Miami University

www.flickclip.com

References

Eastwell, P. (2009). Inquiry learning: Elements of confusion and frustration. The American Biology Teacher 7](5), p. 263-264.

Friedrichsen, P. (2008). A conversation with Sandra Abell: Science teacher learning. Eurasia Journal of Mathematics, Science 8 Technology Education, 4(1), 71-79.

Johnston, A. (2008). Demythologizing or dehumanizing. A response to Settlage and the ideals of open inquiry. Journal of Science Teacher Education, 19, 11-13.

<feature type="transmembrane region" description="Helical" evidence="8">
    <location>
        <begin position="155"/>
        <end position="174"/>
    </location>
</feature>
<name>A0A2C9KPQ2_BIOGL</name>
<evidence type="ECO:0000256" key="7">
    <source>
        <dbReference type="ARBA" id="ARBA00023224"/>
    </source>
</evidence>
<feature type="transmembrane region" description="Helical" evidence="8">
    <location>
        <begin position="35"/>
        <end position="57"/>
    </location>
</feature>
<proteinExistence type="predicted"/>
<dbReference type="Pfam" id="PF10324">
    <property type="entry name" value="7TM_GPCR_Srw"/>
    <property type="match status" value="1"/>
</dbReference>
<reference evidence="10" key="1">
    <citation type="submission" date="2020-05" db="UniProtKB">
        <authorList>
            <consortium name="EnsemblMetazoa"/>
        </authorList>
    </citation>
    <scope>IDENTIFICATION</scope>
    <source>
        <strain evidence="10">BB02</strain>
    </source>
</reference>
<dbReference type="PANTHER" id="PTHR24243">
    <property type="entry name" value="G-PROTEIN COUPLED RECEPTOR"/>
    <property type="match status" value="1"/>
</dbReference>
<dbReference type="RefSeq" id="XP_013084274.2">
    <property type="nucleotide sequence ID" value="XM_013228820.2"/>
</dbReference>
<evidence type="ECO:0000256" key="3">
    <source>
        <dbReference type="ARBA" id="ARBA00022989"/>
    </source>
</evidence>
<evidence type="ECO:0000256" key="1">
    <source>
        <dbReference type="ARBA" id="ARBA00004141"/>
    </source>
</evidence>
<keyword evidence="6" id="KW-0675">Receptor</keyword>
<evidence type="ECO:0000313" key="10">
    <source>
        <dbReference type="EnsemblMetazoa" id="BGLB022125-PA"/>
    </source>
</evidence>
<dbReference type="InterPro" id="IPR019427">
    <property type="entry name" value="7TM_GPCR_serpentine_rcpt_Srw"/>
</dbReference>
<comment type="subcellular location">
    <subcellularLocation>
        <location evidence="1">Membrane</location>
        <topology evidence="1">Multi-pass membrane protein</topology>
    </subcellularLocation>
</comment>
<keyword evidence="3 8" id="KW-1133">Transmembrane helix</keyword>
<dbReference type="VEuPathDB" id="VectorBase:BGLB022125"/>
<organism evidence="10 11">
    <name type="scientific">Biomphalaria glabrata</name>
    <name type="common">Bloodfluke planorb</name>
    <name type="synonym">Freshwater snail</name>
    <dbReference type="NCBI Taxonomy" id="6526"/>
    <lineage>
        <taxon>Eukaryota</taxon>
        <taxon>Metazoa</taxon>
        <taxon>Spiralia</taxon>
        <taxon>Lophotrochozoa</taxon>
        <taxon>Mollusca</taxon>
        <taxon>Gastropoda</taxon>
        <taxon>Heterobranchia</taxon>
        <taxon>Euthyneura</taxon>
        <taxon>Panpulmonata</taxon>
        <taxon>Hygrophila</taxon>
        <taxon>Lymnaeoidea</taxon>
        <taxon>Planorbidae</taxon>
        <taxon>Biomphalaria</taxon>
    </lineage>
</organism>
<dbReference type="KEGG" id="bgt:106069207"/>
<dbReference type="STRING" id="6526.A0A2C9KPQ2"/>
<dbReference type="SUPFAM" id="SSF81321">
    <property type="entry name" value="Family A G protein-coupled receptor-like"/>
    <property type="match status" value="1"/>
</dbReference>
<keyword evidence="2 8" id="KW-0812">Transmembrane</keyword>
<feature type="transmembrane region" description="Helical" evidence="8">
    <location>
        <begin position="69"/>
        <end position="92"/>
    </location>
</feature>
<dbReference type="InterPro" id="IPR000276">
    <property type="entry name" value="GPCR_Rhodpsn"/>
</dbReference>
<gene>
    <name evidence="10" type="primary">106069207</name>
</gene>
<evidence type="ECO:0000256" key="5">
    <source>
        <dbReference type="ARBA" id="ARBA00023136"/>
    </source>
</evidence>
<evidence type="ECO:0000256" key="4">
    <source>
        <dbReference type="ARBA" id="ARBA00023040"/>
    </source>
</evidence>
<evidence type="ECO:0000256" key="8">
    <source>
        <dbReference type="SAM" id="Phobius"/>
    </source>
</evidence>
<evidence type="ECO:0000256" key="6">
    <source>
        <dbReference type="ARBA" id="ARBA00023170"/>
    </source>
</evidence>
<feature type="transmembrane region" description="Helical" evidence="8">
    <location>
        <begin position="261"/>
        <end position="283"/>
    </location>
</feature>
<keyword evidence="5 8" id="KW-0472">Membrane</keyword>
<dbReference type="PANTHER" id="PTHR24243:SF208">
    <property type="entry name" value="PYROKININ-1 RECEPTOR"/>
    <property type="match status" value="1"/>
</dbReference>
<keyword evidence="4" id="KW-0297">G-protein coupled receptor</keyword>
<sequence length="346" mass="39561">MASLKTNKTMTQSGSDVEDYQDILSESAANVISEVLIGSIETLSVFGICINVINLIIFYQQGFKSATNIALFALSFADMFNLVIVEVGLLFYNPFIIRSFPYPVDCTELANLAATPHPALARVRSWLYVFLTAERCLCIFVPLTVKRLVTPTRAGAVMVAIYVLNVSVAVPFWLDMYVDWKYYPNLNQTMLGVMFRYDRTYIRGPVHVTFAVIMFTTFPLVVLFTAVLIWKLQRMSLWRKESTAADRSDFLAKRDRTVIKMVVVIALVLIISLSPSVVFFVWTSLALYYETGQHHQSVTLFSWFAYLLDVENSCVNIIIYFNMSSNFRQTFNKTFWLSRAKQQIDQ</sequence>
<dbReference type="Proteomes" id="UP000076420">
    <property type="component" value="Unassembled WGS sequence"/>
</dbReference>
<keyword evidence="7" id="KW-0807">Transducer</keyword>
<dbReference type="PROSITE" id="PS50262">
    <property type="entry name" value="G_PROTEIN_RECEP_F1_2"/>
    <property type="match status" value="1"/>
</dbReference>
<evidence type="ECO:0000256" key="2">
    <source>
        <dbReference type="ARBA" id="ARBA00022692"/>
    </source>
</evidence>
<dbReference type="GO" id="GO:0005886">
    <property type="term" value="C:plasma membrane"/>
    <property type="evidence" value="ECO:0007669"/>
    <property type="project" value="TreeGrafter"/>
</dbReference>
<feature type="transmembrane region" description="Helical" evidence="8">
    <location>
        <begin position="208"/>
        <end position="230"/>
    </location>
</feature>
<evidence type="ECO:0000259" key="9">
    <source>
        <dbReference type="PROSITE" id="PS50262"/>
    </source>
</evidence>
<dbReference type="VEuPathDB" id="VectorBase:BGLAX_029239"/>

Settlage, J. (2007). Demythologizing science teacher education: Conquering the false ideal of open inquiry. Journal of Science Teacher Education, 18, 461-467.

Zion, M. & Sadeh, I. (2007). Curiosity and open inquiry learning. Journal of Biological Education, 41(4), 162-168.